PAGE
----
Advances in network science to map the complexity of human cells promises to offer significant new resources for health professionals striving to cure disease, according to a new paper coauthored by Albert-László Barabási, a world-renowned network scientist at Northeastern University.
The paper, published in the January issue of Nature Reviews Genetics, presents the first major overview of the current state of network medicine and what lies ahead in taking a network-based approach to identifying and battling disease.
“I really think the future of medicine will, to a certain degree, depend on obtaining and understanding the diagram that controls the interactions between the molecules in the cell,” said Barabási, Distinguished Professor of Physics and director of Northeastern’s Center for Complex Network Research (CCNR). The study advances Northeastern’s research mission to solve societal issues, with a focus on global challenges in health, security, and sustainability.
Understanding cellular networks could help identify new disease genes and pathways, and reveal the biological significance of mutations associated with disease, according to the paper. As a result, better disease-targeting drugs could be developed, while biomarkers could improve how diseases are classified and how cellular networks ravaged by disease are monitored.
Barabási said this network-based approach compares to how a mechanic fixes a car. For instance, a car’s power failure could stem from a faulty battery, a broken cable or a blown fuse. So the mechanic first turns to the wiring diagram of the car to identify the cause of the problem.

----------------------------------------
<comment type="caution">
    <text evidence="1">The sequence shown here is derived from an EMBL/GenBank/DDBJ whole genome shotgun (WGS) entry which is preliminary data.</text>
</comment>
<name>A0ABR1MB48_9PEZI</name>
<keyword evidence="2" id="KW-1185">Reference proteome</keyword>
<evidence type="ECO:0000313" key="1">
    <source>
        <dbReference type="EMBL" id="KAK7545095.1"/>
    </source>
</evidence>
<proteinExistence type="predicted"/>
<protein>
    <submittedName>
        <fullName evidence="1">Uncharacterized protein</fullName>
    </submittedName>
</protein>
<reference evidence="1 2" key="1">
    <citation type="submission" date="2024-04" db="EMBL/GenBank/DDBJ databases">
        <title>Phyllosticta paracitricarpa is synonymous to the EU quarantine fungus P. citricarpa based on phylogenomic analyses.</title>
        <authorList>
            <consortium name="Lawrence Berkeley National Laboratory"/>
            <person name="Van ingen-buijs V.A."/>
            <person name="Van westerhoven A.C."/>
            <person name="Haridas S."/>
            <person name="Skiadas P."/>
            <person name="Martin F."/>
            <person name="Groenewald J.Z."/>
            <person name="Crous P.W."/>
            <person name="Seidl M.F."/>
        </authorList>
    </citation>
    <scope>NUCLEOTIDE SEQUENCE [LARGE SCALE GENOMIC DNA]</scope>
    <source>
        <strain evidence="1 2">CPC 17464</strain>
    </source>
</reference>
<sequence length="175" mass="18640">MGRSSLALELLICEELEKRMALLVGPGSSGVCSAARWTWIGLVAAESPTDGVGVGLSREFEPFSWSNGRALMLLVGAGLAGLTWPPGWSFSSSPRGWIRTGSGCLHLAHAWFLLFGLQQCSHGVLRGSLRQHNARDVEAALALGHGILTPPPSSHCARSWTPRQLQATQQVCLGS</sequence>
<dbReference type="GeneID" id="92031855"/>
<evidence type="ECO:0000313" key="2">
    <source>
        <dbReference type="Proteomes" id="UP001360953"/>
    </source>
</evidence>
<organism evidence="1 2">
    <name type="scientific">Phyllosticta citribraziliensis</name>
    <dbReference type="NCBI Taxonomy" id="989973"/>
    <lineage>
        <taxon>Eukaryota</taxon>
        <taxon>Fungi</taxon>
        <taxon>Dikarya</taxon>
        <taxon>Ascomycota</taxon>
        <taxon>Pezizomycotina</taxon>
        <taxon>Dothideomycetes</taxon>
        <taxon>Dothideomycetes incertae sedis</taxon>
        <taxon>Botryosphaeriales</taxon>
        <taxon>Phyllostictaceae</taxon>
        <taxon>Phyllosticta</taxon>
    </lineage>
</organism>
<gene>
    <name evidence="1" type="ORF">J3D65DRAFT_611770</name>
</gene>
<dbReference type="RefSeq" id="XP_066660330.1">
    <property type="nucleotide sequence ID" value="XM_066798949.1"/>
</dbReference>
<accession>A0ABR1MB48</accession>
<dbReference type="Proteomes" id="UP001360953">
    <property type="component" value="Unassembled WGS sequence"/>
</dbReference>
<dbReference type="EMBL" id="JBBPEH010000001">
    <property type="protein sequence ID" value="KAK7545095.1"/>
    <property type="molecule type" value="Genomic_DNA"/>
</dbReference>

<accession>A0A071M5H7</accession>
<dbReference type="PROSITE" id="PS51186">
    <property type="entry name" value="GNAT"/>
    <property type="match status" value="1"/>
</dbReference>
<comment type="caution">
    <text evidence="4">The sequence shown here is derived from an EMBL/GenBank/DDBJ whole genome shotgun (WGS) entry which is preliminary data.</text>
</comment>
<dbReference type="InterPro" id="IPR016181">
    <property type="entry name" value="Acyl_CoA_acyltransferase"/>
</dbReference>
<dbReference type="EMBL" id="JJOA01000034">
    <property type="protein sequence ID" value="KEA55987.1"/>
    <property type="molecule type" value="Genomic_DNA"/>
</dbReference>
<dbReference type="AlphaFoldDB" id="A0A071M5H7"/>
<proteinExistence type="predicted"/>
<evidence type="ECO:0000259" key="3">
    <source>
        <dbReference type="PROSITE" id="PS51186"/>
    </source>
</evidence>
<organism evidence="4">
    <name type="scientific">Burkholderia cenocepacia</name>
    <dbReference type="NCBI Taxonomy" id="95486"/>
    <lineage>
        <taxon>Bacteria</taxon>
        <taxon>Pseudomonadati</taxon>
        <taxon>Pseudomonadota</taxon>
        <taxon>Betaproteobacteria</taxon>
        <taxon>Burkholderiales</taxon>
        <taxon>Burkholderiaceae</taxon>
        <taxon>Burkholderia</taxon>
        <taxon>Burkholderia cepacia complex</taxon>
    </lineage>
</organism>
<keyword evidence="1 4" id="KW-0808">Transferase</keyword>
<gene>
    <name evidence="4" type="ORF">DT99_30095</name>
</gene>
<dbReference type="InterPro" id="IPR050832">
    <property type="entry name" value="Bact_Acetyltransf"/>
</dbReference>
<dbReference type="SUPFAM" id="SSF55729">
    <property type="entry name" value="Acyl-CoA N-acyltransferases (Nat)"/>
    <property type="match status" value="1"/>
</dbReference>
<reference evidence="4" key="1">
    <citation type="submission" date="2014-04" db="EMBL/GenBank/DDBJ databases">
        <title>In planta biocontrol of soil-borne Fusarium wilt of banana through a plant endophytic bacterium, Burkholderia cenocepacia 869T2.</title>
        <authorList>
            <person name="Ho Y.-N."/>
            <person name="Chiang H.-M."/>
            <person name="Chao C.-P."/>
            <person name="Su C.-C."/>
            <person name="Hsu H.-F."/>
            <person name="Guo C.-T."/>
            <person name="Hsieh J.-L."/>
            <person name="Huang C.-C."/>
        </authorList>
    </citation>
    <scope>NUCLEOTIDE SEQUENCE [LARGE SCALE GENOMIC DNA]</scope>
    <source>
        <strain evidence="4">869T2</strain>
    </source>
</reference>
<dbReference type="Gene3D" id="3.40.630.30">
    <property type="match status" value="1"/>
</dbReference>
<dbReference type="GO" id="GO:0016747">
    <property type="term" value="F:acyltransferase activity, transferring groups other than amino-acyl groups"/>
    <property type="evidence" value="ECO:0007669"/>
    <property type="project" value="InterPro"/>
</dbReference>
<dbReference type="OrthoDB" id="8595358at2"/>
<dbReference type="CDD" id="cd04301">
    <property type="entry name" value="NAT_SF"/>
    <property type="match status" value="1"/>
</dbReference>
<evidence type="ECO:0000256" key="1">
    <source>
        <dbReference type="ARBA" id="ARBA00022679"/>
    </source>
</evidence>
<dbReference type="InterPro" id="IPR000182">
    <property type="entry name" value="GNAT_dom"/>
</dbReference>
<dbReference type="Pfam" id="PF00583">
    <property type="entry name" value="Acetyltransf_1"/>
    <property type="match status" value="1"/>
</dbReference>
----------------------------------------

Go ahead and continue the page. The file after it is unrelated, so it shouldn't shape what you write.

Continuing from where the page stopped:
“In order to fix a car problem, you need to have a map of the network, and in a way, this is not different for diseases,” Barabási said. “You need to find and understand the underlying network behind the disease, and that will eventually lead to a cure.”
The paper follows up on a 2004 article Barabási coauthored for the same journal, which explored network biology and the inner workings of human cells. That paper is the second-most cited article in the history of the journal. Since then, network scientists have improved their grasp on the laws that govern networks and started applying that knowledge in significant ways, such as facilitating new treatments for disease.
However, Barabási said it would take time for medical advances to catch up.
“The thinking behind it is this: the cell is like a map of Boston,” Barabási explained. “What is happening now is that we’ve started to simply find the neighborhood where individual diseases are, so we are starting to be able to associate certain regions of the cell with particular diseases.”
Barabási, the lead author, collaborated on the paper with Natali Gulbahce, a former postdoctoral research fellow at CCNR, and Joseph Loscalzo, chair of Brigham and Women’s Hospital’s Department of Medicine and a professor at Harvard Medical School.